Dec 13, 2017

Dec - 13 2017 | By

A Bit about the Blockchain & Bitcoin

Raspberry Pi– Arduino…

 


 

Notifications of new show notes and edits are tweeted at: twitter.com/ddhart.
– They’re tagged with #Zentech.
– When what’s said is unclear to me (or I’m unfamiliar with a topic) I tend to quote (” “) verbatim.
– Editor’s comments are delimited by < >

For a couple of months, the audio of today’s show is here. Recent shows are here.

The intro music was by Pentatonix.

The outro music was Fractal Zoom by Brian Eno

 

Paul was in the studio. Glenn called in from a Starbucks in San Jose.

 

Paul’s “been up all night” messing around with the Raspberry Pi & Arduino. He thinks they would be a good gift for the teenage nerd in the family.

Newer cars have the ability to display the tire pressure on the dash. Now there are valve caps for older cars that constantly monitor tire pressure and report the data via Bluetooth. One such valve cap is the FOBO System.

Paul also noted that most modern cars have a temperature sensor mounted near the road surface to warn of near freezing conditions and the possibility of road ice. But he wondered if the distraction of watching all of this info being displayed negates the margin of safety provided.

Glenn invited listeners to write with their questions and comments to zen at kvmr dot org.

The most useful in-car system he’s seen for older cars is an Android dashboard. It’s a 6″ diagonal rectangular screen. On more modern cars, you can take out the radio and put the Android dashboard in its place. “The proper size for the original car radio was called 1 Din, which is a German standard for the height of the radio. 2 Din means double height and a 6″ screen will fit in there.” With Android you can add various apps like GPS and speedometer. You can retrofit whole bunch of useful stuff, which is what Paul has done. From what I understand, the Android dashboard can read and display info from external sensors like the tire valve caps.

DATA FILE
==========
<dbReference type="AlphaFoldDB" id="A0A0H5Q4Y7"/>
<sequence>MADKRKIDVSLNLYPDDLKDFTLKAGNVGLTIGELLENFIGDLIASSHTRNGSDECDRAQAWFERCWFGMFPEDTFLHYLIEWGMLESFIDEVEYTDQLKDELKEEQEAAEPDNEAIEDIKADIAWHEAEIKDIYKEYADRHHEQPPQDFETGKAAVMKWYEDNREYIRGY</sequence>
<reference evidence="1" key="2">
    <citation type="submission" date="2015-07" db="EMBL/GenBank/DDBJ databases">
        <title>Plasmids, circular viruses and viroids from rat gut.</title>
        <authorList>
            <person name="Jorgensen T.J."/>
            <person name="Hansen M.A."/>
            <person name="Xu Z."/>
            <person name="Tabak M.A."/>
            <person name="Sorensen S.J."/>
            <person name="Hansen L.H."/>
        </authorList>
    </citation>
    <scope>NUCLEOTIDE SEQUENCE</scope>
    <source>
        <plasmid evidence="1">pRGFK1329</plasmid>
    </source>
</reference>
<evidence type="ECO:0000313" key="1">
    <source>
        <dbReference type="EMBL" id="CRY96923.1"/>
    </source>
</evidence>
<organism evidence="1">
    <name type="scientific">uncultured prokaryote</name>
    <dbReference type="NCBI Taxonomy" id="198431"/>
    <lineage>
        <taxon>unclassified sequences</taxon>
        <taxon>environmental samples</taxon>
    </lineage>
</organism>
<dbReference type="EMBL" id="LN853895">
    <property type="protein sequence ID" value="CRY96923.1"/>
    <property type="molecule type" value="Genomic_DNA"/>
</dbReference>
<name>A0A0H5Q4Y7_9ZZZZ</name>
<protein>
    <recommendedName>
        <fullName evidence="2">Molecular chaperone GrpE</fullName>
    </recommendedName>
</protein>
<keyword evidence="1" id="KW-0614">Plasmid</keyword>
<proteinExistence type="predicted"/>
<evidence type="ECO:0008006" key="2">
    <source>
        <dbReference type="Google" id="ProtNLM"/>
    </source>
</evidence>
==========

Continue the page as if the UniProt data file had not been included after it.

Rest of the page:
<I’m not sure this is what he was talking about, but it seems close…
The Complete Guide to Android Auto – Google Maps, voice commands, messaging, and more in your car:
Or this
You no longer have to buy a new car or stereo to use Android Auto>

When you shop for an Android dashboard, pay attention to the exact size, Paul said. Hopefully, the retailer will have the dimensions on their website.

Some years ago, Paul bought himself a digital caliper (LCD caliper) from Harbor Freight in Roseville for $10 to assist in accurately measuring dimensions. As he recalled, the accuracy is claimed to be about 1/3 to 1/4 of a millimeter.

Talk turned to Bitcoin, a type of virtual currency. If you want to trade in Bitcoins you’ll have to use an exchange, similar to using an exchange if you want to convert dollars to yen. One popular licensed broker is Coinbase, but there are others.

People think using Bitcoins allows you to be anonymous. But the anonymity is questionable because in some places, like California, you have to provide personal information to the broker. “Neither the buyer nor the seller nor the transaction can be associated with you, but it can be identified,” Paul said. In other words, in the entire Bitcoin network, a transaction is visible but not necessarily the person who did it. However it is possible to track it back to the broker (Coinbase, for instance).

Paul said people are mortgaging their houses to invest in Bitcoin. Be diligent. It’s a highly speculative market. Glenn chimed in to say that it’s like gambling and is a very risky bet, in his opinion. Paul said he learned from the book titled “Black Swan” that this sort speculation is based entirely on psychology and perception and not at all on statistics or reality.

Paul mentioned that Bitcoin works on a system called a blockchain, which is a ledger or inventory of transactions. He said he’ll put up a link on the Zen Tech site to an animated diagram of how blockchain works.